News broke yesterday afternoon that White House Social Secretary Desiree Rogers will be stepping down from her position sometime next month. More glamorous and attention-seeking than prior holders of that office had been traditionally, she received a tidal wave of negative attention last November (and a threatened Congressional subpoena) after the Salahis notoriously crashed the Obama's first White House State Dinner. No reason for her impending departure was given yesterday, and White House spokesman Robert Gibbs insisted that, "she's not been asked to leave."
But if so, why was this announcement made by the White House on a Friday afternoon during the Olympics, thereby burying the story? According to The Washington Post this morning, "There are conflicting accounts of how long Rogers's departure has been in the works and whose idea it was for her to leave. According to one administration official, who was granted anonymity to talk about private deliberations, the decision to remove Rogers had been made by Christmastime, as a direct result of the disastrous state dinner, which Tareq and Michaele Salahi and another fame-seeking uninvited guest attended."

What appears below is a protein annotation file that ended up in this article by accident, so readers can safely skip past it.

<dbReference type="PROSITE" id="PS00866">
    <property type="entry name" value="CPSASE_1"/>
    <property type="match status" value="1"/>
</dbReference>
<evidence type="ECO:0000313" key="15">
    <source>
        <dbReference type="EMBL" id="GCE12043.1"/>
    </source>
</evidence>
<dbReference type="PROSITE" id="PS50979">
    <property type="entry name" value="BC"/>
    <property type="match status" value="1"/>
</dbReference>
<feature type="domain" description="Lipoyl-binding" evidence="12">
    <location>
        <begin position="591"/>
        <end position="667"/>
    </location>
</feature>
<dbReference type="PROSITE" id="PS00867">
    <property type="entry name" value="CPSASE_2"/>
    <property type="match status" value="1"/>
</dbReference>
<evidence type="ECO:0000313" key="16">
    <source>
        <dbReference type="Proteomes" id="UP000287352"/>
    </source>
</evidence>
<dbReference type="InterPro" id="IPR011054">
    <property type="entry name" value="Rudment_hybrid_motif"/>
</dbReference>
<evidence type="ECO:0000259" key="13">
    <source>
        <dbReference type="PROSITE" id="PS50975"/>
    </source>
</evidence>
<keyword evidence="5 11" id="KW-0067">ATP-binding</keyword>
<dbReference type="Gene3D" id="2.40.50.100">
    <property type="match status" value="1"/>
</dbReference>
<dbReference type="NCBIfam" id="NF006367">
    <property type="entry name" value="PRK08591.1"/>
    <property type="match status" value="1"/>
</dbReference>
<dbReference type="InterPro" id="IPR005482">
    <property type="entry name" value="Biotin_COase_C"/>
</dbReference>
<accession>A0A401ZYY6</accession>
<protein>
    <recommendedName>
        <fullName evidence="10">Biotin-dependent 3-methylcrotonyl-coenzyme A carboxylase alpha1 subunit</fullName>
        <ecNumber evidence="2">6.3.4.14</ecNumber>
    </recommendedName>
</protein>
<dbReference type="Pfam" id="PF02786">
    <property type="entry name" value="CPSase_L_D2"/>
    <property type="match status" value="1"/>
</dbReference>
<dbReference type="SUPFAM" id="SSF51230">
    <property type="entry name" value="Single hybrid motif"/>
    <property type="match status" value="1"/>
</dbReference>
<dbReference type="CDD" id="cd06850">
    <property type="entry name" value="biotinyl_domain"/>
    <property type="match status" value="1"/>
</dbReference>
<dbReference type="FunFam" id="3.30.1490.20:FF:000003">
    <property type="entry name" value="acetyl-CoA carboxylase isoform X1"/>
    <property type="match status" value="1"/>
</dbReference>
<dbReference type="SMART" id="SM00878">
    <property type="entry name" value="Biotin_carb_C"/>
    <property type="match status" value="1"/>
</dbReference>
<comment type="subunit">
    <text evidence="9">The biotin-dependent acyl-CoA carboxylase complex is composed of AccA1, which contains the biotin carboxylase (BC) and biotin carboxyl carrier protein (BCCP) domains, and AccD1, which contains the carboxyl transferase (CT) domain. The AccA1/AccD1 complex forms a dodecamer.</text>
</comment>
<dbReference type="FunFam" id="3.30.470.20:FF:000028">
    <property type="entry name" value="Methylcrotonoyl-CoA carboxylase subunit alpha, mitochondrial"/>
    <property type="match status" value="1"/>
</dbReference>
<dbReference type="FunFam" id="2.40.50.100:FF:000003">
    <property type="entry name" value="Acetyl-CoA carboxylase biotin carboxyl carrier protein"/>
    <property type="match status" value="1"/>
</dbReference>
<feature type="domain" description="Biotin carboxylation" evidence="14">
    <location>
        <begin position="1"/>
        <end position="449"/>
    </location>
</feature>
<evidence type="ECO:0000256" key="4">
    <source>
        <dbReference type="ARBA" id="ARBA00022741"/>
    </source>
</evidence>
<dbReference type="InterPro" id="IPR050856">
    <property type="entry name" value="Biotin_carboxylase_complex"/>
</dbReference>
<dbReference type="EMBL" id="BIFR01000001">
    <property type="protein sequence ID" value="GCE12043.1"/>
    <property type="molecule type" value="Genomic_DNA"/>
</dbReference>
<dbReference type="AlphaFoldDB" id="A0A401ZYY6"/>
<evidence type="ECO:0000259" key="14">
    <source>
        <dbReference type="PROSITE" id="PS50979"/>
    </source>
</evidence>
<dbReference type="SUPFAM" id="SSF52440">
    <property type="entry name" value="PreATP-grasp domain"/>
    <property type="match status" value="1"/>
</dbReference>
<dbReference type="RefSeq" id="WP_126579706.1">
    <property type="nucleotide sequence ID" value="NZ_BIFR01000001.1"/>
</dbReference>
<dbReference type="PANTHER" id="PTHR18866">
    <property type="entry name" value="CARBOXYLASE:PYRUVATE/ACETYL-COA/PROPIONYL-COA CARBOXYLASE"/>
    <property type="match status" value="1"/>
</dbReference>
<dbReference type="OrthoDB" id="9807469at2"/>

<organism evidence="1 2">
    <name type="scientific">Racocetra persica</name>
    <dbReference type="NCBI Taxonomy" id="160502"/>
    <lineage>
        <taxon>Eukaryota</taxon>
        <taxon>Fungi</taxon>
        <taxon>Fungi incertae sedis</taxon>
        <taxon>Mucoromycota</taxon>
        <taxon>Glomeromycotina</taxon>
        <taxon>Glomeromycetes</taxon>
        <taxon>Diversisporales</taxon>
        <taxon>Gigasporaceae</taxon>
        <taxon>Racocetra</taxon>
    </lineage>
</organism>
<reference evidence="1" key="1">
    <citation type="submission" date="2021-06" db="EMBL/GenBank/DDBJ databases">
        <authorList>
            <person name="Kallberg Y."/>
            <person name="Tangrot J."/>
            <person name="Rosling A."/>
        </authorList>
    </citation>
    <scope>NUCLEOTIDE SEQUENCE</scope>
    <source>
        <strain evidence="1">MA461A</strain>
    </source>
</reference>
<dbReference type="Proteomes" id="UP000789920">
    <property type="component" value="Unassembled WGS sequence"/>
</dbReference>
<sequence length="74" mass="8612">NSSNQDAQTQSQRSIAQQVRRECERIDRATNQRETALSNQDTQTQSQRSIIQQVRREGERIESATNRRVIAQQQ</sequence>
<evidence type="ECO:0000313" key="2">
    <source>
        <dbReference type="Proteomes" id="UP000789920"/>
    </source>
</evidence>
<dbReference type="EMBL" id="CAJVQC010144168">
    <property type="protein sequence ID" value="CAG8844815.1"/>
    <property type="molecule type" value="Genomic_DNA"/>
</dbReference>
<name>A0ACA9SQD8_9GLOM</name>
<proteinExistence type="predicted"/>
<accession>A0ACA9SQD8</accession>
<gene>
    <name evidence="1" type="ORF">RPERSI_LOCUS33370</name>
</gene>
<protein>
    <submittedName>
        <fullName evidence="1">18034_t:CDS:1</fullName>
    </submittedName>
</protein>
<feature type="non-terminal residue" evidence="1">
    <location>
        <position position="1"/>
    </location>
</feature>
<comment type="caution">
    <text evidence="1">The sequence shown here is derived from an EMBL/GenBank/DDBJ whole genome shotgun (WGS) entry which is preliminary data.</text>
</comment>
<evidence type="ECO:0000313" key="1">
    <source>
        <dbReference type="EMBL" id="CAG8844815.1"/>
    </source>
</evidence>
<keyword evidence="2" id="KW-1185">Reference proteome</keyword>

In light of that revelation in The Washington Post, I smiled at part of the statement released yesterday by the Obamas about her departure. "When she took this position, we asked Desiree to help make sure that the White House truly is the People's House. And she did that by welcoming scores of everyday Americans through its doors." Indeed.